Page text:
Humans have engaged in gene manipulation for as long as we’ve had agriculture. We modified plants and animals by selectively breeding the strongest or most desirable plants and animals together. We’ve altered the environmental conditions to encourage stronger, healthier growth in these plants and animals, and in so doing, altered their epigenetics. The Incas used selective breeding to alter crops like potatoes and corn so that they could be grown high up in the Andes mountains, and in other cultures, wild variants of domestic crops may not even exist anymore.
But in the last century, our ability to modify genes has become more direct. In the 1950s and 1960s, scientists modified plants through radiation exposure. While most mutations that occur due to radiation exposure are less than desirable, it represented a first step. Since then, we’ve come a long way to create what we know as Genetically Modified Organisms (GMOs) by extracting and then inserting the DNA of one species into the genes of another unrelated animal or plant using special enzymes discovered in the 1970s, known as restriction enzymes. Foreign DNA can come from any living organism, and be inserted into nearly any other living organism.
So why all this kerfuffle about CRISPR in recent years if we already had the technology?
What is CRISPR?
CRISPR, short for CRISPR-Cas9, is a powerful yet simple tool for editing genomes. CRISPR stands for “Clustered Regularly Interspaced Short Palindromic Repeats” which are specialized sections of DNA with nucleopeptide repeats and spacers. Cas-9 is the enzyme used to cut the DNA, allowing for the insertion of foreign genes. CRISPR enables researchers to modify gene function by altering very specific DNA sequences.
CRISPR/Cas-9 differs from our old methods of gene editing using restriction enzymes because of its specificity. Restriction enzymes can only identify relatively simple sequences (5-20 base pair sequences) and cuts everywhere it finds these sequences in an organism’s genome. You can then feed extra DNA to the host organism cells and hope that in the repair process, the cell picks up the extra DNA and uses it. The result is kind of like a shotgun — you may hit the target area, but you’re likely hitting nearly everything else too.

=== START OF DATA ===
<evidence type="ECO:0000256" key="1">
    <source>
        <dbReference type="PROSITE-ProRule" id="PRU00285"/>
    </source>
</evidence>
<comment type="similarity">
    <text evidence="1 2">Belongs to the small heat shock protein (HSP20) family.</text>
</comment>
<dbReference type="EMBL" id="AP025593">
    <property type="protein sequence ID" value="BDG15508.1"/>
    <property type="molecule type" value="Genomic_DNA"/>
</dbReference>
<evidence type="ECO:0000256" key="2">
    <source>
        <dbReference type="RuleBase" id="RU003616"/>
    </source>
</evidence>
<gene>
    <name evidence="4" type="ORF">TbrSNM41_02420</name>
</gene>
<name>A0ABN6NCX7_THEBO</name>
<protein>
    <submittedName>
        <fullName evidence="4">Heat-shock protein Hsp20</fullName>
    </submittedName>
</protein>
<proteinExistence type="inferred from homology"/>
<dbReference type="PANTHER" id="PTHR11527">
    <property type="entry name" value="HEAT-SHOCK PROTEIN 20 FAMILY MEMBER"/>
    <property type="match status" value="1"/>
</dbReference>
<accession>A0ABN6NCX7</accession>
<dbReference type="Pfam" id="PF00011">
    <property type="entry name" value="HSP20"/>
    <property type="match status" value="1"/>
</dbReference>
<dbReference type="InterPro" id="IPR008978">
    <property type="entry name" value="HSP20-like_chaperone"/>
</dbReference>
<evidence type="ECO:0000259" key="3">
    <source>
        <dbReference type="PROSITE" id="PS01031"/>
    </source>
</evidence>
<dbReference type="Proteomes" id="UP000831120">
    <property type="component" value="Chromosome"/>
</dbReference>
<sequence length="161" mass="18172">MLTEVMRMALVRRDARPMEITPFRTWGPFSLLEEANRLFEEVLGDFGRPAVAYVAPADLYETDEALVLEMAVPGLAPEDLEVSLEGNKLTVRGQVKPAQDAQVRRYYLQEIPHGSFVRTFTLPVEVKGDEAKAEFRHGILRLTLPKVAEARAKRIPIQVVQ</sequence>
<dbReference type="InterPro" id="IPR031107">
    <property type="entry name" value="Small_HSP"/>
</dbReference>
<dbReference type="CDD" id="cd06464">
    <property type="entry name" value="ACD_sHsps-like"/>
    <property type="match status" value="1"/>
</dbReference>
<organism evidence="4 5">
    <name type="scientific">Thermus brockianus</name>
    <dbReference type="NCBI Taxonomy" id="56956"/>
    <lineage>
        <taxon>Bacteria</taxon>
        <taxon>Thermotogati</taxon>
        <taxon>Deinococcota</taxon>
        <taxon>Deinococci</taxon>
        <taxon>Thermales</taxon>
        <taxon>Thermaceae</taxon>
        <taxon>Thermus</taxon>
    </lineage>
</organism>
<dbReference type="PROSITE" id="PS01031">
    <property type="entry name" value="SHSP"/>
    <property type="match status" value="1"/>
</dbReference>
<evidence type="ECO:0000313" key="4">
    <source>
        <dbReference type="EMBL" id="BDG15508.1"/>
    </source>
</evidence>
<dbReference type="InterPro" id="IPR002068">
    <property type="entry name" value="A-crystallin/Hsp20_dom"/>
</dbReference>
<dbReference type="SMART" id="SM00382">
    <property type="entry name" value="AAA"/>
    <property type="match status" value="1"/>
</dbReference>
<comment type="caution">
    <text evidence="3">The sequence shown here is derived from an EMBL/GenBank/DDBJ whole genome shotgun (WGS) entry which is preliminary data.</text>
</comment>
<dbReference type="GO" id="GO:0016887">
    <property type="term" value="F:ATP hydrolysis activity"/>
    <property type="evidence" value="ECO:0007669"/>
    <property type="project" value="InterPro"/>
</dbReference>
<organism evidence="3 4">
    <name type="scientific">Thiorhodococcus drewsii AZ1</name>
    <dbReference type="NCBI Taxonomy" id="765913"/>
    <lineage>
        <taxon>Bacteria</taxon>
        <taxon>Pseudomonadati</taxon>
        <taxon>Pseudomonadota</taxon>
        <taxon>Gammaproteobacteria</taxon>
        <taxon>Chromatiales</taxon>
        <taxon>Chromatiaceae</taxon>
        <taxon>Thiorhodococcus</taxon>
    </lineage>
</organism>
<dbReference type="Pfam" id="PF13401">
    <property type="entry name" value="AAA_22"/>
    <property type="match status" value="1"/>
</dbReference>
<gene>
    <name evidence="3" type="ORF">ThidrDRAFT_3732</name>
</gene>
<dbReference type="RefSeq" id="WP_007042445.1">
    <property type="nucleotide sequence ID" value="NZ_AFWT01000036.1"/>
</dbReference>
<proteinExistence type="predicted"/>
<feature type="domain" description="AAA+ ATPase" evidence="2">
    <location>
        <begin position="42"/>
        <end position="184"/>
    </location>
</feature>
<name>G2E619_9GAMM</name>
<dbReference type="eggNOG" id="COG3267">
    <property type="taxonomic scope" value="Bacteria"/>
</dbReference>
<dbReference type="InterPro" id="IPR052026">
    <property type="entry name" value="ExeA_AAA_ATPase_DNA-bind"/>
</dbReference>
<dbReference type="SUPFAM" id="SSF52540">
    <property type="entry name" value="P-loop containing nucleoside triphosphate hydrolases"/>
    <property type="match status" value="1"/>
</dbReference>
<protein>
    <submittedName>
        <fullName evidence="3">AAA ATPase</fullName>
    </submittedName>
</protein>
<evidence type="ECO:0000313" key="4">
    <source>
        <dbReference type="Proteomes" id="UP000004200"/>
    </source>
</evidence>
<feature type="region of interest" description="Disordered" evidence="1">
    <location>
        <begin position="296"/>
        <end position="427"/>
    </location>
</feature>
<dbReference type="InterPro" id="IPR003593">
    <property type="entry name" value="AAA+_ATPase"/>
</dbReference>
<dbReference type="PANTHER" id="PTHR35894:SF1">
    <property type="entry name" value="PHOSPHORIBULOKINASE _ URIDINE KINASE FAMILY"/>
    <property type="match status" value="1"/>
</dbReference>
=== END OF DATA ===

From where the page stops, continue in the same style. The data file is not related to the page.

CRISPR/Cas-9, on the other hand, can be fed very long and specific DNA sequences so that it only targets a single place on the genome and then directly adds DNA to the cut spot. If restriction enzymes are like a shotgun, then CRISPR/Cas-9 is a sniper rifle.
How Does CRISPR Work in Plants?
CRISPR works the same way regardless of the species. The only differences lie in what traits are introduced, altered, or eliminated. CRISPR has the potential to help plants cope with abiotic stress (stress due to non-biological factors) and resist pests and viruses, reducing the need for pesticides. CRISPR-modified plants could be made genetically unappealing to pests. This has the potential to increase crop yields while minimizing nutrient and chemical use.
Naturally, scientists have already been experimenting with the impact CRISPR could have on current food crops and have successfully edited soybeans, tobacco, tomatoes, and rice. CRISPR has already removed susceptibility to a DNA virus in tomato plants. Modified rice grains has shown elevated crop yields. CRISPR even has the potential to edit out allergens from foods such as peanuts.